Among patients with breast cancer treated with radiotherapy, under-recognition of symptoms was common in reports of pain, pruritus, edema, and fatigue, with younger patients and Black patients having significantly increased odds of symptom under-recognition, according to data presented at the 2020 San Antonio Breast Cancer Symposium, held Dec. 8-11.

“Recognizing side effects is necessary for physicians to provide supportive care to help patients manage their symptoms,” said Reshma Jagsi, MD, DPhil, the Newman Family Professor and deputy chair of the Department of Radiation Oncology and director of the Center for Bioethics and Social Sciences in Medicine at the University of Michigan.

“Physicians sometimes miscalculate the severity of patients’ symptoms, which can lead to reduced quality of life,” Jagsi continued. “In our study, we found that physicians are more likely to miscalculate symptom severity when patients have certain characteristics, including patients who are younger and patients who are Black.”

The researchers compared patient-reported outcome (PRO) evaluations with physician Common Terminology Criteria for Adverse Events (CTCAE) assessments among 9,868 patients with breast cancer who were treated with radiotherapy after lumpectomy at 29 practices across Michigan that are enrolled in the Michigan Radiation Oncology Quality Consortium (MROQC). Patient and physician ratings of four symptoms were collected independently and compared: breast pain, pruritus (itchy skin), edema (swelling), and fatigue.

CTCAE grades range from 0 to 5, with grade 0 referring to an absent symptom and grade 5 referring to death related to the symptom. Patients were deemed to have substantial symptoms if they reported moderate or severe pain, if they reported bother often or all of the time from itching or swelling, or if they had significant fatigue most of the time or always.

Physicians were deemed to under-recognize pain when patients reported moderate pain that the physicians recorded as grade 0, or when patients reported severe pain that the physicians recorded as less than or equal to grade 1. Similarly, physicians were deemed to under-recognize pruritus or edema when they recorded these symptoms as grade 0 and patients reported bother often or all of the time from itching (pruritus) or swelling (edema). Lastly, physicians were deemed to under-recognize fatigue when they recorded this symptom as grade 0 and patients reported having significant fatigue most of the time or always.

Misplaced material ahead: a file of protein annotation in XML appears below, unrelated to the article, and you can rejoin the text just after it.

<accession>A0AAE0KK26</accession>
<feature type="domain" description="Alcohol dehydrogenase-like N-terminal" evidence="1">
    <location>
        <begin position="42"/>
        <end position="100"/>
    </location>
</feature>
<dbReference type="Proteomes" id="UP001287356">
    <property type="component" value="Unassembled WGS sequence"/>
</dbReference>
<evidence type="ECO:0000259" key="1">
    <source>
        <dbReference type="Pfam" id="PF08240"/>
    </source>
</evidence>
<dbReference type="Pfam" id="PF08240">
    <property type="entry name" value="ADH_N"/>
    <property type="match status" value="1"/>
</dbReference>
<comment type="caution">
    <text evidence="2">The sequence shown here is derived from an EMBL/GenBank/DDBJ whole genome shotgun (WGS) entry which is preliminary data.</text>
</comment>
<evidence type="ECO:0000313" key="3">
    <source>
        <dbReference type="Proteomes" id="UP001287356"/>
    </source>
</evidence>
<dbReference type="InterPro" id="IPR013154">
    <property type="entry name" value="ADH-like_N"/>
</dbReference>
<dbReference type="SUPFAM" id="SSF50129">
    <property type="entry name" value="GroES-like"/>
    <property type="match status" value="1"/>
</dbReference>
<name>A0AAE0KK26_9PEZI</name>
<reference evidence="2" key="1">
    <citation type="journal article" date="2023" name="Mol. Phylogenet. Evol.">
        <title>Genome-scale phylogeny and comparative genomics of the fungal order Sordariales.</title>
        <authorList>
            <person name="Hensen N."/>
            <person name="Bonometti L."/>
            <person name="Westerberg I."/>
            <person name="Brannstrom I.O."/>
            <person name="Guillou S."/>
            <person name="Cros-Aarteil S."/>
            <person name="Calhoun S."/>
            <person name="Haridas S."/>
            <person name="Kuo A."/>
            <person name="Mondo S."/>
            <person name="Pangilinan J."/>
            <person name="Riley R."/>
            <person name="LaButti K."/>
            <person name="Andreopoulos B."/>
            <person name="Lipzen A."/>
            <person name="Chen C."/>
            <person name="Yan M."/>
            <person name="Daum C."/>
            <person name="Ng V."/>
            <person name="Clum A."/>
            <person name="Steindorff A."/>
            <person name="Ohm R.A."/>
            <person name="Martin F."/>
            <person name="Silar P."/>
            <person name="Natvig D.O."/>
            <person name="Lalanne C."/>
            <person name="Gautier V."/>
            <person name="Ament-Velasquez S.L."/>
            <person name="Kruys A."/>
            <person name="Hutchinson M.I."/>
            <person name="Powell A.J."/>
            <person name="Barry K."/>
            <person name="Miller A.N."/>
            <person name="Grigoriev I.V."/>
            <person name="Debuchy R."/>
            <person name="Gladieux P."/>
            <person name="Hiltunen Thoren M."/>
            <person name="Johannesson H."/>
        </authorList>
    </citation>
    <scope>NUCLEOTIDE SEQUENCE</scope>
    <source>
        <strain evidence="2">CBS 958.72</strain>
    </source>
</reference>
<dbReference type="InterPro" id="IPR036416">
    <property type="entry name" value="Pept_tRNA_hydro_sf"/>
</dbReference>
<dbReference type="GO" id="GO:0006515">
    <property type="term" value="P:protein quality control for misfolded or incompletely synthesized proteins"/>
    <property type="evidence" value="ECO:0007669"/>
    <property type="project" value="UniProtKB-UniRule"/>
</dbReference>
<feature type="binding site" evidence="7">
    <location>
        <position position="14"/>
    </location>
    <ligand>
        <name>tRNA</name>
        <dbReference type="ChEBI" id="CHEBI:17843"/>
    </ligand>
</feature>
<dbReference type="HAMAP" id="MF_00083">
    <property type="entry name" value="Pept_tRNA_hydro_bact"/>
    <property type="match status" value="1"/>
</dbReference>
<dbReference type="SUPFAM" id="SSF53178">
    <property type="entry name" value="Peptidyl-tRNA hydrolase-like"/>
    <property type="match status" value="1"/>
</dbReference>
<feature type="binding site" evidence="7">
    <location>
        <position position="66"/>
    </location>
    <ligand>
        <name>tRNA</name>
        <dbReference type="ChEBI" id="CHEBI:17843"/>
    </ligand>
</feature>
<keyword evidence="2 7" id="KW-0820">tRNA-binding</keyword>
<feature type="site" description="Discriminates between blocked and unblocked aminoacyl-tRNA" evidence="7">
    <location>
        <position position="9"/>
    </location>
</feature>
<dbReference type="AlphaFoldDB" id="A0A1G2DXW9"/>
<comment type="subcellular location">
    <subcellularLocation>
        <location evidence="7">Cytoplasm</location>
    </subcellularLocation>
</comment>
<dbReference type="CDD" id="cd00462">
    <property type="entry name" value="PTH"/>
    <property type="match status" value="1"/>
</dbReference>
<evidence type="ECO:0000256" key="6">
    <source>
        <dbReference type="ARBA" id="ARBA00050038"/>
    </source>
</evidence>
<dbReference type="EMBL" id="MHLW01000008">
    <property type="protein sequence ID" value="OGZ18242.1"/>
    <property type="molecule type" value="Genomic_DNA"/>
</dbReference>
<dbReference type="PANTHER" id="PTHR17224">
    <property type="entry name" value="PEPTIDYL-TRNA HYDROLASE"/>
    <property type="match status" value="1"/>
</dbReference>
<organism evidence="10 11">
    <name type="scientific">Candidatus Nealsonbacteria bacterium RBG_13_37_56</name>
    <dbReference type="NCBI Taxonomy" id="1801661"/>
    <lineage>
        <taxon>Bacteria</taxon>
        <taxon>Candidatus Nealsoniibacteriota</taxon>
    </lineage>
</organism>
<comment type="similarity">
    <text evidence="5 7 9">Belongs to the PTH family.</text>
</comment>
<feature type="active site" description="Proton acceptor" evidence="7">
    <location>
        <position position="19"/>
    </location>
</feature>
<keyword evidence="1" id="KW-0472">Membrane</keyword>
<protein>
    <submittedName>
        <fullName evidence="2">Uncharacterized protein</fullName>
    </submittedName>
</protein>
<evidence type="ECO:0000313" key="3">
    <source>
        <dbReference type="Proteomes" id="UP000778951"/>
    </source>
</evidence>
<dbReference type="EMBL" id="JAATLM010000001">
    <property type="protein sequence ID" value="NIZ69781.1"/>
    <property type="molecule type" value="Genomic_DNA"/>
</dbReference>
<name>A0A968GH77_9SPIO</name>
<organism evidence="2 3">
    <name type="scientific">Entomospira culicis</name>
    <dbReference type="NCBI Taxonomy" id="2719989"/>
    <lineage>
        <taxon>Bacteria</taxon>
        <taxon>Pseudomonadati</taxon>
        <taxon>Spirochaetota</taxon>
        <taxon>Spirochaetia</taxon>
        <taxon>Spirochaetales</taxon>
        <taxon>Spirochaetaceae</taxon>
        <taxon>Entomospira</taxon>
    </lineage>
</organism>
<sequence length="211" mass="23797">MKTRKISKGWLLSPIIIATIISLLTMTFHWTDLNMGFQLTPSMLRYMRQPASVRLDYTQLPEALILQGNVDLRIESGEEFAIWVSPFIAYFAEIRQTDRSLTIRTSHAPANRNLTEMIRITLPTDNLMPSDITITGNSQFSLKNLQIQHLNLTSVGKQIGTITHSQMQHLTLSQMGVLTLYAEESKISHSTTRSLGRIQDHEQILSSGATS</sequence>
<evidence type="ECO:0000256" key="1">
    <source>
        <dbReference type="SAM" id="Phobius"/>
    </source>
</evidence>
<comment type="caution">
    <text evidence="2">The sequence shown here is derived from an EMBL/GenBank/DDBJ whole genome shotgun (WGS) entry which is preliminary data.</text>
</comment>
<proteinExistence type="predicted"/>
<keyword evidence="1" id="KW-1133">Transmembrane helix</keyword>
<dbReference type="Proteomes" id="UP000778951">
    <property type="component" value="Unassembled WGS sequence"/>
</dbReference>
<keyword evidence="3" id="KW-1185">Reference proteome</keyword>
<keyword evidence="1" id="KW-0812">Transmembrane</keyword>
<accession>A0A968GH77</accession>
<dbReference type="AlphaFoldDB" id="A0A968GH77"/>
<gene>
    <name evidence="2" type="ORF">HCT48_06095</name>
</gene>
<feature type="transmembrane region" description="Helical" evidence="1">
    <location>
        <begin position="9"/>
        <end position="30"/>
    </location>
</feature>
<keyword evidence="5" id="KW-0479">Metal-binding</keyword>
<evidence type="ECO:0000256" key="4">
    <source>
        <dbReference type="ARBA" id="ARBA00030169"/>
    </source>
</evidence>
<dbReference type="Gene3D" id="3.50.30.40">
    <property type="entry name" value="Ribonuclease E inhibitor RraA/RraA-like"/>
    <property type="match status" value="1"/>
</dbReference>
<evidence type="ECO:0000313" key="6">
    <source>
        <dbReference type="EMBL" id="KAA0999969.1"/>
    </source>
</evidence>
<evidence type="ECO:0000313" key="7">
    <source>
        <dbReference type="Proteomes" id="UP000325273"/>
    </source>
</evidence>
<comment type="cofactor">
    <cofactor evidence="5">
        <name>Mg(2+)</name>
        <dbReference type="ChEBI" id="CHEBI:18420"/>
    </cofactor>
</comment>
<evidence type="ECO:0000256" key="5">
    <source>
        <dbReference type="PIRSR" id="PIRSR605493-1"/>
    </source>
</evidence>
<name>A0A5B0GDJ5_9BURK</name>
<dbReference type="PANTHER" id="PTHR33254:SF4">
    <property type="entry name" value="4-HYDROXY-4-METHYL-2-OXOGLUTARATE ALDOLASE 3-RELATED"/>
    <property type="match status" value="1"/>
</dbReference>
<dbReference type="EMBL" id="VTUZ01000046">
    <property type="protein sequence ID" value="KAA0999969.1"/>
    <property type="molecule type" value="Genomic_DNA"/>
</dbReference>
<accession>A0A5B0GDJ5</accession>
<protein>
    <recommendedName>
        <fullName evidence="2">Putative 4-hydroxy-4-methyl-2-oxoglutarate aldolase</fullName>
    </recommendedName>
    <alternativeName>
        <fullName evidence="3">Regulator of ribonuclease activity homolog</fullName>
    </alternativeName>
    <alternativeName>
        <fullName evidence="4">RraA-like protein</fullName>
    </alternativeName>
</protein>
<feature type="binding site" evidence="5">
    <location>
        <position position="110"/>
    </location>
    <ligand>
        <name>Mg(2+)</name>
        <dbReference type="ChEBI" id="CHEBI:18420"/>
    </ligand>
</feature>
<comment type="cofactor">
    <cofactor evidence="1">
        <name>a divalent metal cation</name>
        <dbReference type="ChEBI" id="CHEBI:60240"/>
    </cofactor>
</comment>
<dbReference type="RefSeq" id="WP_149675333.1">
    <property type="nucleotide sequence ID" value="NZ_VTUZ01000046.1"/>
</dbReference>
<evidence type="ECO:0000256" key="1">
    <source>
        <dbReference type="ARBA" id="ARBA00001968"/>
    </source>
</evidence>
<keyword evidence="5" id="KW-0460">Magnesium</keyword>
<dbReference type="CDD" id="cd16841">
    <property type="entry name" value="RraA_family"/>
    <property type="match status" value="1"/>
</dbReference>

Under-recognition of pain, pruritis, edema, and fatigue was found in 30.9%, 36.7%, 51.4%, and 18.8% of reports in patients having substantial symptoms, respectively.

Among the 5,510 patients who reported at least one substantial symptom during radiotherapy, 53.2 percent had under-recognition of at least one of the four symptoms.

To evaluate predictors of symptom under-recognition, the researchers performed multivariable logistic regression analyses. They found that several factors were associated with symptom under-recognition, including age, race, and treatment regimen.

Compared with patients ages 60-69, patients younger than 50 and patients ages 50-59 had 35 percent and 21 percent increased odds of symptom under-recognition, respectively.

Compared with white patients, Black patients had 92 percent increased odds of symptom under-recognition, and patients of races other than Black or Asian had 82 percent increased odds of symptom under-recognition.

Other factors associated with symptom under-recognition included patients not treated with a supraclavicular field (radiation directed at an area of lymphatic drainage) and patients treated with conventional fractionation (compared with hypofractionation).

“It is possible that there is a misconception among medical professionals about the pain tolerance of patients based on age and race,” Jagsi noted. “Our study identifies some concerning patterns that need to be evaluated in future research, along with opportunities for intervention to improve the quality and equity of cancer care delivery,” she added.

“Improving symptom detection is a potential way to reduce disparities in cancer treatment experiences and outcomes, at least in the setting of breast radiation therapy,” Jagsi said.

Limitations of the study include its observational nature.

This study and MROQC were sponsored by Blue Cross Blue Shield of Michigan (BCBSM) and the Blue Care Network as part of the BCBSM Value Partnership program. Jagsi receives support from the Susan G. Komen Foundation and the National Institutes of Health.